The Crookes Radiometer, Part 1

Happy October, friends! I apologize for my lack of posts recently…graduate school has started for me, and it’s been very tough for me to find any free time. I’m going to attempt to quickly write up this post about an awesome apparatus that puzzled many great minds (including my own)—the Crookes Radiometer.

A Crookes radiometer, known to some as a light mill, is a pretty low-tech apparatus consisting of a light bulb with a partial vacuum inside (very few air particles inside the bulb compared to normal air we breathe) and a bunch of vanes attached to a spindle. It was designed by Sir William Crookes in 1873—he was doing chemistry experiments in a partial vacuum and noticed the effect he later built this apparatus to measure. That guy had an awesome beard. Despite the age of this contraption, you can still easily find one for your own (typically these are just items used for novelty and to stimulate the minds of young graduate students like me).

To understand what the radiometer is supposed to measure, we must examine some properties of light. Light has always been, and still is, a confusing phenomenon. Scientists don’t really understand what light is…sometimes it acts like a wave, sometimes it acts like a particle. This has led to what we call the “wave-particle” duality of light, and it’s really just a representation of the fact that we have more than one model of how light works, and they both explain certain phenomena and can’t explain others. Indeed, this concept is so important that it helped pave the way for the formulation of quantum mechanics. The specific property of light I want to tell you about is light radiation pressure.

Imagine holding a piece of black construction paper in mid-air (you’re so awesome that you can hold it completely still), and shining light on it. Remember that if something is black, it is absorbing light that hits it, and so you see an absence of color. So here you have light shining on the construction paper, and the light is completely absorbed. Because light has momentum associated with it (like when you are running down a hill and have a hard time slowing down), the absorption creates a force over the area of the paper being illuminated (i.e. a pressure!). This is called radiation pressure.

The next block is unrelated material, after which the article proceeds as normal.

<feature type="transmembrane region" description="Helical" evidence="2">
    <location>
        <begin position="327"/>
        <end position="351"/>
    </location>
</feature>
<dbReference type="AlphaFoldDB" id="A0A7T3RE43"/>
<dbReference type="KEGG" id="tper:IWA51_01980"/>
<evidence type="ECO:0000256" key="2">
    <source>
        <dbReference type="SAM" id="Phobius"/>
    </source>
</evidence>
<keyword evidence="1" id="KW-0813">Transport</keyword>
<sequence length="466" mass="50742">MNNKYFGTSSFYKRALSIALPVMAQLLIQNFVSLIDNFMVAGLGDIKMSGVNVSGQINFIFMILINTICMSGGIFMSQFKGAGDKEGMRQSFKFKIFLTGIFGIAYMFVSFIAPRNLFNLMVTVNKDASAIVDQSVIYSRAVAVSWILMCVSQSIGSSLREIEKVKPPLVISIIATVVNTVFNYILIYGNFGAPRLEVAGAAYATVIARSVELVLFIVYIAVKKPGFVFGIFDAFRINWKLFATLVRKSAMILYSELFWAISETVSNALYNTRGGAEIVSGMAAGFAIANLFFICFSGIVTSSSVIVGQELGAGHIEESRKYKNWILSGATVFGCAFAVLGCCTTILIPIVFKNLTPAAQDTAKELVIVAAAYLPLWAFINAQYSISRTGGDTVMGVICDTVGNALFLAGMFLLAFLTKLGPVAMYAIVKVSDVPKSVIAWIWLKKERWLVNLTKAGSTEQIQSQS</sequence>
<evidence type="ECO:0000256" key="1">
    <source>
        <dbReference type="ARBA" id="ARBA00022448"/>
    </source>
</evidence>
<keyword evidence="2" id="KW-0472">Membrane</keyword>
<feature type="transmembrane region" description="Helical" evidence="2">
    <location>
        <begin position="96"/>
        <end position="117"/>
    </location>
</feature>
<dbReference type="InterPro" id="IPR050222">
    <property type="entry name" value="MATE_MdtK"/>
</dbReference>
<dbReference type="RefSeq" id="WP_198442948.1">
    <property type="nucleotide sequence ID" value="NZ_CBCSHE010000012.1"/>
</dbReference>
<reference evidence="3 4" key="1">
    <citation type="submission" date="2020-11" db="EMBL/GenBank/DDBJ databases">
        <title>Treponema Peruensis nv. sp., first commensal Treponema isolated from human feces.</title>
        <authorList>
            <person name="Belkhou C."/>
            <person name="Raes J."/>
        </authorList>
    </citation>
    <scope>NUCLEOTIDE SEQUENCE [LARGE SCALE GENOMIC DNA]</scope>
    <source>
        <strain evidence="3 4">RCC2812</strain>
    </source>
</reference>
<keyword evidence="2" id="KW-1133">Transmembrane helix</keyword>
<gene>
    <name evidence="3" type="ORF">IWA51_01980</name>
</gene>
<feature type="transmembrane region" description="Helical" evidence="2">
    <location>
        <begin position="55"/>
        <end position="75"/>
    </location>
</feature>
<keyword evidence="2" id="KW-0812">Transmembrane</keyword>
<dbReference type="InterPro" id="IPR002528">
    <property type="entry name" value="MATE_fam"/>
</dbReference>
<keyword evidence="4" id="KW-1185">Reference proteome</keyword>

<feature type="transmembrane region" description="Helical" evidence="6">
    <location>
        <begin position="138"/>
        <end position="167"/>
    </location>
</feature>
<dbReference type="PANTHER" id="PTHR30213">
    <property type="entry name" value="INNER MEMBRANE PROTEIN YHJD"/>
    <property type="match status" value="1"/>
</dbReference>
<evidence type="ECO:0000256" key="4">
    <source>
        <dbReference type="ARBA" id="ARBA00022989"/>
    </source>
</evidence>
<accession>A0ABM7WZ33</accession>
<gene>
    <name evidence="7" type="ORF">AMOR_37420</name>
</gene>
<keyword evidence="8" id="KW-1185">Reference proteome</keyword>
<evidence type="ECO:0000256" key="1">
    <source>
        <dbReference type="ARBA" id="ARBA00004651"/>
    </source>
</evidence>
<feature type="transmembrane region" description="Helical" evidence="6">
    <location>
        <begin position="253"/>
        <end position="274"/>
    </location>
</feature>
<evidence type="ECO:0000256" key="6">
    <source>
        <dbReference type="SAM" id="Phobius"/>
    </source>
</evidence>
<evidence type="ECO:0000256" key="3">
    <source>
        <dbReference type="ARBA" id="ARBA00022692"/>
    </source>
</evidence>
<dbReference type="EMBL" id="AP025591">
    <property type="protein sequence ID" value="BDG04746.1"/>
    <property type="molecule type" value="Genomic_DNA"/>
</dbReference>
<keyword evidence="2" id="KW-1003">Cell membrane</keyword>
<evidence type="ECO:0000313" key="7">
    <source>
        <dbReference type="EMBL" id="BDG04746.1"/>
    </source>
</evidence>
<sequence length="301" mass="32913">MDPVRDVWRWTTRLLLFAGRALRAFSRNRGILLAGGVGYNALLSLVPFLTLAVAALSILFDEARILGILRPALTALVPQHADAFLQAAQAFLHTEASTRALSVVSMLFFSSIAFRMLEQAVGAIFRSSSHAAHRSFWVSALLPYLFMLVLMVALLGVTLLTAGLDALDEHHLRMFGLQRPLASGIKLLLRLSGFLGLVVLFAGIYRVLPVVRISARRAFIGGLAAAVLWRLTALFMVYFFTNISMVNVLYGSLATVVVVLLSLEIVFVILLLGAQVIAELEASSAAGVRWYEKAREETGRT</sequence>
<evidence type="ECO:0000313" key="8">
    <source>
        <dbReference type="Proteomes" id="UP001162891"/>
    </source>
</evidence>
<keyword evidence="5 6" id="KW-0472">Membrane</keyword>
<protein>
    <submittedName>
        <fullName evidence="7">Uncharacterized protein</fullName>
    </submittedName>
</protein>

Now imagine you’re holding white construction paper instead of black. Here, the paper is reflecting the light off of it, rather than absorbing. In this case, light also creates a radiation pressure, but due to how we’ve observed (and modelled) how light works, we know it creates twice as much pressure when reflecting than it does when being absorbed!

So now, armed with knowledge, let’s go back to our radiometer. The vanes on the spindle have two sides, one black, one white. Crookes observed this effect and wanted to measure it—he wanted to shine light (in his day, with the sun, in ours, perhaps with a flashlight or laser) on the vanes and see how they moved. The white side should reflect the light, and the black side absorb it…so the spindle should spin, with the white side trailing the black. But he instantly noticed a problem…the black side was trailing the white…it moves backwards!